Week 2 of Bonk Online: What color is your learning parachute?

I don’t mean to be too snarky here, but this week’s topic in Curt Bonk’s “Instructional Ideas and Technology Tools for Online Success” is “Addressing Diversity and Learning Styles.”  I have little patience for “learning styles,” and someone posted to the online discussion a pretty good video from someone named Daniel T. Willingham at UVa on why “Learning Styles Don’t Exist:”

I’m not sure it is as clear as Willingham suggests here– I don’t think that is as simple as “good teaching is good teaching” for the same reason that the claim “good writing is good writing” is clearly not true.  It depends on context and purpose and audience.  Having said that, Willingham makes a good point that some things require visual learning skills and others require auditory learning skills (just to use one dichotomy here), and that’s that.  Maybe some people are better at remembering images versus words, but that isn’t about a learning skill in the sense that you can’t use audio stimulus to teach about images and vice-versa.

The other thing that struck me about Bonk’s model of learning of read/reflect/display/do (R2D2– get it?  Ah yes, of course I appreciate a good Star Wars pun!) is this has nothing to do with online pedagogy per se.  In other words, to the extent that this model of learning is true (and it frankly borders on being just common sense to me), it’s also true for face to face learning, too.  So, what’s unique about this in the online context?

More interesting for me tonight is “5 Things I’ve Learned From MOOCs About How I Learn” from Audrey Watters.   Peers do matter– and the level of conversation in Bonk’s class varies widely, as you might expect with 1200 or so people participating– lectures blow, and teachers matter.  And last but far from least, there’s this:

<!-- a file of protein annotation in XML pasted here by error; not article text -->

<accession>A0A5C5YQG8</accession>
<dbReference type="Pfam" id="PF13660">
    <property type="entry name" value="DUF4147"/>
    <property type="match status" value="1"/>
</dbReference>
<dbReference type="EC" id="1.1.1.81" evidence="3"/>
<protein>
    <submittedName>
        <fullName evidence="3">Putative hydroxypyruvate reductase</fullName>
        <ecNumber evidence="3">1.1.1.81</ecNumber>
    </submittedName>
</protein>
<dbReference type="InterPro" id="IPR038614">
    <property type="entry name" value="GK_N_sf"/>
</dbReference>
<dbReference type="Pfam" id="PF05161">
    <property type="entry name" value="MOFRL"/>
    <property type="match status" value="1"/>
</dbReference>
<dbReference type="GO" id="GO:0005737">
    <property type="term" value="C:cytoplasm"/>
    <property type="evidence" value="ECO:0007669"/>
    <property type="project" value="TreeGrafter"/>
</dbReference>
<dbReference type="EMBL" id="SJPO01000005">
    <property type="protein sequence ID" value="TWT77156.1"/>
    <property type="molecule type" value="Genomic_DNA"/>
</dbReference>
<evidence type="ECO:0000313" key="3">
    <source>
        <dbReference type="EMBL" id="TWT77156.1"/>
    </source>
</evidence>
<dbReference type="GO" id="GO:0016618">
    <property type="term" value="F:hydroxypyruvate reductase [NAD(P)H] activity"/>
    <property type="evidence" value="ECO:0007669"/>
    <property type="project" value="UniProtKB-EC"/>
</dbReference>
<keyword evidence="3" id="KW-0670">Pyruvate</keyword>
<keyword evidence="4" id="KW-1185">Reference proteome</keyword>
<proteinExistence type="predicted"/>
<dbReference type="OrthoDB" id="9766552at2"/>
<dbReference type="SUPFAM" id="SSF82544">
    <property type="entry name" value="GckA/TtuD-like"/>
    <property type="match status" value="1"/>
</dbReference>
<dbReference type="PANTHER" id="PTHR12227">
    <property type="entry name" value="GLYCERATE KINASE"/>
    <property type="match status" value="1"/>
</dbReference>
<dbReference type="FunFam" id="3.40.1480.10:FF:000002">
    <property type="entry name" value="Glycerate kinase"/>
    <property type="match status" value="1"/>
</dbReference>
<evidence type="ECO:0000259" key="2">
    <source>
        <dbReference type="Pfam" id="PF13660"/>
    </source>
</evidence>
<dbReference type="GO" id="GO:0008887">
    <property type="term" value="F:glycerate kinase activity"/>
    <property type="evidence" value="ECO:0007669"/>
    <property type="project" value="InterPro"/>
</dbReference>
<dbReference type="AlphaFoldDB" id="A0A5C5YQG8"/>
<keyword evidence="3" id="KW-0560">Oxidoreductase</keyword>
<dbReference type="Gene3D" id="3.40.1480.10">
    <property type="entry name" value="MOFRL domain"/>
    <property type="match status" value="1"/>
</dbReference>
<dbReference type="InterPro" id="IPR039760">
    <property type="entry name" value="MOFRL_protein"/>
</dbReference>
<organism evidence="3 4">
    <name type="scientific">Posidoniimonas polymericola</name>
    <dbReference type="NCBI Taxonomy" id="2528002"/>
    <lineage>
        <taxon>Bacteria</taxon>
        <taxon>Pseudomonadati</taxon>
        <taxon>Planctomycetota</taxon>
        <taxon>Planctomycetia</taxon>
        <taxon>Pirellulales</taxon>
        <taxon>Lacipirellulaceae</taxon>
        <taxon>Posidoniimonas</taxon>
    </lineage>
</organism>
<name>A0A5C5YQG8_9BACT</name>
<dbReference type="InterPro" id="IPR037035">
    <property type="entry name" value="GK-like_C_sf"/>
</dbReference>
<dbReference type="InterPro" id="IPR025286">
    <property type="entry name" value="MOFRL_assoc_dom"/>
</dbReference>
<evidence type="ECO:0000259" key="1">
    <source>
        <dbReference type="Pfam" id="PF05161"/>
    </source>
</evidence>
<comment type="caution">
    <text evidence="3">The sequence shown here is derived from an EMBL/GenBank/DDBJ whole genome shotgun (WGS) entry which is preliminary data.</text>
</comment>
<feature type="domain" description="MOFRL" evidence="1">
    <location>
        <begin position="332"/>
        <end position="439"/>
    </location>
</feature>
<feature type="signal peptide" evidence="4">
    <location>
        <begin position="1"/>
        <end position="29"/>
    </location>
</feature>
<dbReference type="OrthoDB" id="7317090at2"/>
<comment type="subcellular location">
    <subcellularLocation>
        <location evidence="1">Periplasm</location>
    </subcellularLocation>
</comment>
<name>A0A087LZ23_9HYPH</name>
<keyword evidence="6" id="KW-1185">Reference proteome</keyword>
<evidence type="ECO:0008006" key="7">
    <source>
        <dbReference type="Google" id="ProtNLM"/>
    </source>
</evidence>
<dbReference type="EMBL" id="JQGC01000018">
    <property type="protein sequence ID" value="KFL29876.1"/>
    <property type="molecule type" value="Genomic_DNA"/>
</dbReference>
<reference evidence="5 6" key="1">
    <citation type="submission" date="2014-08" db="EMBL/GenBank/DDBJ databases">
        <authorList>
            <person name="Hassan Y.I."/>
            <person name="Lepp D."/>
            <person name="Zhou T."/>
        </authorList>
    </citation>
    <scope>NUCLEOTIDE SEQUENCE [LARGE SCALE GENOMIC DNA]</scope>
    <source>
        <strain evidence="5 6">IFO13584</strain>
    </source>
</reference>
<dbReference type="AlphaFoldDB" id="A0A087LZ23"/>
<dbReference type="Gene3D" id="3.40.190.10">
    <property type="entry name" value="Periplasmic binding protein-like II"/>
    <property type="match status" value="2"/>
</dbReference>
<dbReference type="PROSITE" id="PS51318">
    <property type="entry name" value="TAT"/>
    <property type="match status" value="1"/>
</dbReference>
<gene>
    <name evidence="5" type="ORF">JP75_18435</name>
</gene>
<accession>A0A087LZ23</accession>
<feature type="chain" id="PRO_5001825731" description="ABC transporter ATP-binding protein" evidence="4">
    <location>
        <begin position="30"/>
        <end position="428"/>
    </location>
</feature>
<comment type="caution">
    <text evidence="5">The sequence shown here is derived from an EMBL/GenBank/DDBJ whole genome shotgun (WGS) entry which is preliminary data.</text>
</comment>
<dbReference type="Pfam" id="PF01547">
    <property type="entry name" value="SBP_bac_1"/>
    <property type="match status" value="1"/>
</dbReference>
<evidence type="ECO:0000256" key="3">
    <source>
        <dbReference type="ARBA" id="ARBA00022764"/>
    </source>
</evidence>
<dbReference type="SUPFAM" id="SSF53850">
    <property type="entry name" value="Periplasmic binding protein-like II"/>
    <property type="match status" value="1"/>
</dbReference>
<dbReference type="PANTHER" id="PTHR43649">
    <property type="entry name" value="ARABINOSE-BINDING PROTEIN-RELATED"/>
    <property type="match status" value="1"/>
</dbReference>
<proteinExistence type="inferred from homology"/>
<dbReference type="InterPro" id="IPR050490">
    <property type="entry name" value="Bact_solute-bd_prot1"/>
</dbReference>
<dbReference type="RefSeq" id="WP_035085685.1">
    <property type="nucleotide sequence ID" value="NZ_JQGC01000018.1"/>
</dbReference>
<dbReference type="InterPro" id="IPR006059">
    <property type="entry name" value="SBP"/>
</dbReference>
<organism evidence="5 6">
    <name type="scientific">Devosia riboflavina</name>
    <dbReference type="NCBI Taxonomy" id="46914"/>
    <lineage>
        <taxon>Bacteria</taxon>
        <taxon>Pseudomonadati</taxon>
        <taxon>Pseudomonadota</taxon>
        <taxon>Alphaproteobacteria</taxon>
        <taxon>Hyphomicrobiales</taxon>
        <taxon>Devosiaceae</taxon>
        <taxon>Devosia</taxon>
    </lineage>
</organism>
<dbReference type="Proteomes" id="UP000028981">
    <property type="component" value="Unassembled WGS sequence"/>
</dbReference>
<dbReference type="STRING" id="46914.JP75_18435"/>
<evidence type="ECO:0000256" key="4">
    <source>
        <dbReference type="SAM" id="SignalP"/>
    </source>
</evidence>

5: The platform matters. Last week Lisa Lane wrote about her decision to “leave an open class,” namely Curt Bonk’s “Instructional Ideas and Technology Tools for Online Success.” It’s not the professor or the material that prompted her decision, she writes.

“It’s the classroom. I wanted to attend to see the new CourseSites from Blackboard, which is being touted as Bb’s “open” LMS. Maybe it would be innovative! A new LMS. I’m always very interested in learning management systems, and what they can do.

“Well, it’s the same old Blackboard, with more white space, nicer fonts and some cool icons.”

All of my online teacher has been facilitated with some combination of eCollege and my own wordpress installations of different flavors, and lately, I’ve relied on wordpress for the “meat and potato” parts of the classes– posting stuff, hosting discussions, etc.– and used eCollege for the gradebook function.  So my experience with Blackboard is quite limited.  

That said, I can say with some authority that Blackboard really really blows.  Knowing what I know now, I cannot imagine who could possibly be happy about using this set-up– well, other than instructors who have been forced to use it and who don’t know anything different.  Maybe Bb is dramatically easier on the backend for IT people to administer or something, but other than that, I cannot for the life of me figure out why any institution would voluntarily choose it as a CMS/LMS platform.

Can anyone help me out and answer the why question on this one for me?

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4 Responses to Week 2 of Bonk Online: What color is your learning parachute?